The processor and motherboard are the most important factors when deciding which storage technology to use with your PC or laptop. Knowing the make and model will make it easier for you to understand which storage options are available for your system.

Frequency and Speed of RAM

Most PC motherboards have four RAM slots, but some high-end/workstation systems increase this number to eight or more. For laptops, this is a bit difficult. In addition to a larger screen, gaming laptops typically have two accessible memory slots. But thin or ultra-thin laptops may only have one slot, or their memory may be installed directly on the motherboard and not upgradeable.
Depending on the DDR generation, a single PC/Laptop RAM module typically ranges in size from 2GB to 48GB, and may be sold in kits of two, four, or eight because the way the computer works suits the computer’s memory architecture to correspond to a specific system. This is often called two-channel (2CH), four-channel (4CH), or eight-channel (8CH). When installed in the same pair or group according to the memory channel architecture, their bandwidth combines to provide a huge increase in performance. For example, a DDR5-4800 memory module has a peak bandwidth of 38.4 GB/s. For a dual-channel setup, that number is 76.8 GB/s. Therefore, proper installation of the motherboard and processor can have a significant impact on the performance of the system. How much memory you need is quite subjective. For gaming PCs, the recommended optimal RAM size for the latest games is 32GB. If you plan on running a lot of apps in the background, you may want to increase this number to 48GB or even 64GB. The latest quad PCs from Intel and AMD support up to 192GB!

Speed ​​is the next consideration. If you use industry standard speeds, you’re largely limited by your processor and motherboard support. Some systems also have rules for installing modules in a second bank. On a four-socket dual-channel motherboard, they are arranged in two memory banks, with two slots for each memory channel (usually A and B). When installing modules in a second group (such as A2 and B2), the memory may need to be reduced to a slower speed. This is due to processor limitations.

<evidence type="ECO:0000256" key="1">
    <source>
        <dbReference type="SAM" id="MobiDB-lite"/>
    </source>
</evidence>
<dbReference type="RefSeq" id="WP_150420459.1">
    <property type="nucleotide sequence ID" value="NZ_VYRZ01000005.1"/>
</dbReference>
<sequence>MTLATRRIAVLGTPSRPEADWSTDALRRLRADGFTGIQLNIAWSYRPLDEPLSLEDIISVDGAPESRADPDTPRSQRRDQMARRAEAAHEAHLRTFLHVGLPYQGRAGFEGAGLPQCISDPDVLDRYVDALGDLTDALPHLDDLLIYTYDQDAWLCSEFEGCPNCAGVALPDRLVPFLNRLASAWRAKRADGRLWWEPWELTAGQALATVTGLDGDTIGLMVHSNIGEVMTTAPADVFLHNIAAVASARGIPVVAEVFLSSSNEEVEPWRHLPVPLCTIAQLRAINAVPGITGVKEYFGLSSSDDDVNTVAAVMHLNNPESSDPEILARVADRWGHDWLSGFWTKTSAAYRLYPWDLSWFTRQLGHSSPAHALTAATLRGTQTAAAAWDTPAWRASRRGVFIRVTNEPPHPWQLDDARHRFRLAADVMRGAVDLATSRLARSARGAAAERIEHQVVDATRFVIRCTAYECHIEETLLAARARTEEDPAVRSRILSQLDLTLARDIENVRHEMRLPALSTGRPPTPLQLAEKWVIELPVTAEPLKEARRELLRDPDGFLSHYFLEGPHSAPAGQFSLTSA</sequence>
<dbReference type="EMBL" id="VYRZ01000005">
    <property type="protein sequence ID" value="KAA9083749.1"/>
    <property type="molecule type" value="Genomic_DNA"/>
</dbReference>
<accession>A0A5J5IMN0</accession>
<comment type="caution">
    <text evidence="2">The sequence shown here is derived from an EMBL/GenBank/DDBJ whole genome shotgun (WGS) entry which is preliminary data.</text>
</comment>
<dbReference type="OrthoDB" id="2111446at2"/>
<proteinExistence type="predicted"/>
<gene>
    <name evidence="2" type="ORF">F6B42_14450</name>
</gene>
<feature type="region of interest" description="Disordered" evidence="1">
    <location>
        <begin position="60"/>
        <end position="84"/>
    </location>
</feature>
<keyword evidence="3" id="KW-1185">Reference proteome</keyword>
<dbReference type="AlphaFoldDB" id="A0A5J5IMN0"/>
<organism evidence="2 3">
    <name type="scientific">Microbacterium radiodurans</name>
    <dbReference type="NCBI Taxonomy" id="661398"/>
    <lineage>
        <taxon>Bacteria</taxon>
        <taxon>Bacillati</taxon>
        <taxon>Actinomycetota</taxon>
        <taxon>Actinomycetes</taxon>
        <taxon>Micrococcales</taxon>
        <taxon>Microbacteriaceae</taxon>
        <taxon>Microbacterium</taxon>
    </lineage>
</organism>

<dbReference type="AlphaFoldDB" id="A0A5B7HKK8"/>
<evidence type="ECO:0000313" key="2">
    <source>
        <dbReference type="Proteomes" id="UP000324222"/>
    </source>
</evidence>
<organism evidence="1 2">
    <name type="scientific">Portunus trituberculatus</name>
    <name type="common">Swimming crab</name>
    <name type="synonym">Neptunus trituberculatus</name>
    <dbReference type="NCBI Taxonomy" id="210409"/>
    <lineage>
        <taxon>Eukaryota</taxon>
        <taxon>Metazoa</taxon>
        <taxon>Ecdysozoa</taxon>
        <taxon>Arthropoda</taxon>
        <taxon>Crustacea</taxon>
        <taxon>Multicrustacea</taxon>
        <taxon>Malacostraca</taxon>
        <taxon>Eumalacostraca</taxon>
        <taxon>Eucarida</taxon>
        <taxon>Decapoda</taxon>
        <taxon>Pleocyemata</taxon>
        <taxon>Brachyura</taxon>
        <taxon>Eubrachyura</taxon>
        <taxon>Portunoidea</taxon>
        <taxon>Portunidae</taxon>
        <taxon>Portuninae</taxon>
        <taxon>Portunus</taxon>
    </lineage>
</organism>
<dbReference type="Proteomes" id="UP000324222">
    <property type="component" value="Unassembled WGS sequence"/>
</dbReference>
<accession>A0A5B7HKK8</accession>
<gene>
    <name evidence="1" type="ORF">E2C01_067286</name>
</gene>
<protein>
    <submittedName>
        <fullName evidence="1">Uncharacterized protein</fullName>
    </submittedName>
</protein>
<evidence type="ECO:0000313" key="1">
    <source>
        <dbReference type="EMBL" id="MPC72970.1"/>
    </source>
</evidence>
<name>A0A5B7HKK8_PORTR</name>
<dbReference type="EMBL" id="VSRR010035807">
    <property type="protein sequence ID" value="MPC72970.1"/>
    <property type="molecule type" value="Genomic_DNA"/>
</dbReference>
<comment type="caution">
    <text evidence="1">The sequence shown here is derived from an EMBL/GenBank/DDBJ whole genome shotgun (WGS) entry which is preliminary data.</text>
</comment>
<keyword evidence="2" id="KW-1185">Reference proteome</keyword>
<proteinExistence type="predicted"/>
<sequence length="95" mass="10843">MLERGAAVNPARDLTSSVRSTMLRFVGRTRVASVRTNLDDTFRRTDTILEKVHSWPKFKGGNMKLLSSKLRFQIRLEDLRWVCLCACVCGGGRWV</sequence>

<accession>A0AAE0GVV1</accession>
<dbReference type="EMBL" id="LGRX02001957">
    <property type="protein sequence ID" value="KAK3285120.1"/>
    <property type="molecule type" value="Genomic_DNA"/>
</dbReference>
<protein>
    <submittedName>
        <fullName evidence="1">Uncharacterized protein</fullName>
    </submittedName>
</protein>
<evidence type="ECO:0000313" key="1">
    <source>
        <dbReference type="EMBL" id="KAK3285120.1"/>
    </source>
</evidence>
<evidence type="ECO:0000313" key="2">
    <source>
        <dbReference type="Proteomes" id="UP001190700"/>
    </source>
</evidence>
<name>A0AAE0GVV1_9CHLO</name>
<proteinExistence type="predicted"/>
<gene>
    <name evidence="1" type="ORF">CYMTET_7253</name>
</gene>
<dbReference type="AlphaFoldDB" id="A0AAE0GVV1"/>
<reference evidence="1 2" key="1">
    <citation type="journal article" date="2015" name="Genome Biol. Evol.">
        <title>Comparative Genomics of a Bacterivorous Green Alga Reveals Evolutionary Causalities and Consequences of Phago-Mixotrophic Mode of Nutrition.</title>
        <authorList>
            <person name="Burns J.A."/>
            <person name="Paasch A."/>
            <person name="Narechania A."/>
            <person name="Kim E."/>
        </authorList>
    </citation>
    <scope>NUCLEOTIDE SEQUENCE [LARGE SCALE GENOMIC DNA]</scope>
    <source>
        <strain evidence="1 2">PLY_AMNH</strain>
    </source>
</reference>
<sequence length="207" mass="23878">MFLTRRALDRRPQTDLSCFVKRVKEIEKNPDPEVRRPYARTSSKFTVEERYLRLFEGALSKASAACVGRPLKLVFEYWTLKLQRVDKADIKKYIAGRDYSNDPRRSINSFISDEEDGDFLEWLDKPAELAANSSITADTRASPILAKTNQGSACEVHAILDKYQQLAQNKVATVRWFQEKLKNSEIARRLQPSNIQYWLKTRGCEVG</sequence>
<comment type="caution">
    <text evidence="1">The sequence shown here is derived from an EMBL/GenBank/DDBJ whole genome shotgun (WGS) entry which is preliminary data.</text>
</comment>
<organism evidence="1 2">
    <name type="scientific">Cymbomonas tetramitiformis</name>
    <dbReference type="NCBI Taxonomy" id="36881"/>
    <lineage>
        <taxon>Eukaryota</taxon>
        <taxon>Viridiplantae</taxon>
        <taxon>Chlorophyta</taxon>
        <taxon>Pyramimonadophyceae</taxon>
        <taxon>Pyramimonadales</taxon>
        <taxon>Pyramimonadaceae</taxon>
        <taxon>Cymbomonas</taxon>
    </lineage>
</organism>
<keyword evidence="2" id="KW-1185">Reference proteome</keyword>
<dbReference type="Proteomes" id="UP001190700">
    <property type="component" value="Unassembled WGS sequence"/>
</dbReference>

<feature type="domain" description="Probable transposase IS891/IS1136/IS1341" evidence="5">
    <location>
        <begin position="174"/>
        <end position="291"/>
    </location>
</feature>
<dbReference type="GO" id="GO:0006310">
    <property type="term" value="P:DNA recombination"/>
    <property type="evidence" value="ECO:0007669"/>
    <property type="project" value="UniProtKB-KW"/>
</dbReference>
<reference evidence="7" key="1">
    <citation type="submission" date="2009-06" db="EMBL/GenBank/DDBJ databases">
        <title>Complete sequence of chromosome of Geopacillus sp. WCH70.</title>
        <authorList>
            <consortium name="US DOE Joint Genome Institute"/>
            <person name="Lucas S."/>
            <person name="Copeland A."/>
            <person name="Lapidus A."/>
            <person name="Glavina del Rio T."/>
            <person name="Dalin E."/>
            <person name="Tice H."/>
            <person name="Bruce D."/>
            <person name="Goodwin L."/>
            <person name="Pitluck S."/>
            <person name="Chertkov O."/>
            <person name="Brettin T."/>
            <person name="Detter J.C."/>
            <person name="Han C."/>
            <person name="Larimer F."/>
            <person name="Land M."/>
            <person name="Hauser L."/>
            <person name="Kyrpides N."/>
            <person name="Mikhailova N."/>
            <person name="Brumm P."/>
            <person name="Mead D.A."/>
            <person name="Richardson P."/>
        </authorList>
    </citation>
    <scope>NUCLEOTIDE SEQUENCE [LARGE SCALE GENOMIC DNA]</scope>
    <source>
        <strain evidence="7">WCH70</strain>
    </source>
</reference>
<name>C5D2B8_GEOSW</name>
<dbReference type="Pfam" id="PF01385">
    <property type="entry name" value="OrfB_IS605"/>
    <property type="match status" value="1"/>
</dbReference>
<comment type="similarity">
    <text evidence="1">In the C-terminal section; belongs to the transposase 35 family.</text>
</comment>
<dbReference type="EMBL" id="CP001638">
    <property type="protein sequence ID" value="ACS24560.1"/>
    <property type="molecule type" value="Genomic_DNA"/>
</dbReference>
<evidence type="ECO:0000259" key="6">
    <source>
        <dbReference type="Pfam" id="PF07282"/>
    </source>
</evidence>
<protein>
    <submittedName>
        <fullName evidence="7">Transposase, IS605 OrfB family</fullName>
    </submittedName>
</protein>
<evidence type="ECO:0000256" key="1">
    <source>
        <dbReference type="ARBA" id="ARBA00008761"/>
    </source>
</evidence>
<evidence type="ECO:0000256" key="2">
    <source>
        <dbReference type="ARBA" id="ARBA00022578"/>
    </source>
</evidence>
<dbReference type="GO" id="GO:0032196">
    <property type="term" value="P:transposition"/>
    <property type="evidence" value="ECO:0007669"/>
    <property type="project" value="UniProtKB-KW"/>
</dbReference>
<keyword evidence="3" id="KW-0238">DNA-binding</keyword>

Close-up of memory slots on motherboard with labels indicating different channels and groups

If standard speeds aren’t enough for your gaming needs, consider overclocking your memory. Overclocking memory using the Intel XMP and AMD EXPO profiles is relatively safe and easy, and can significantly improve the performance of games and applications, such as: Selecting an overclockable kit is relatively easy.You can check the QVL (Qualified Vendor List) for a specific motherboard on the manufacturer’s website, or use Kingston’s configurator to see which parts have been tested as compatible.

Once you’ve chosen the memory kit that suits your gaming needs, you can check out Kingston’s latest video to learn how to properly install memory and enable overclocking profiles. If you choose RGB memory, you can download Kingston’s FURY CTRL software to customize the lighting patterns, or use your motherboard manufacturer’s RGB software to sync all the lights to suit your style. All Kingston FURY RGB modules also feature patented infrared sync technology to keep patterns perfectly synchronized.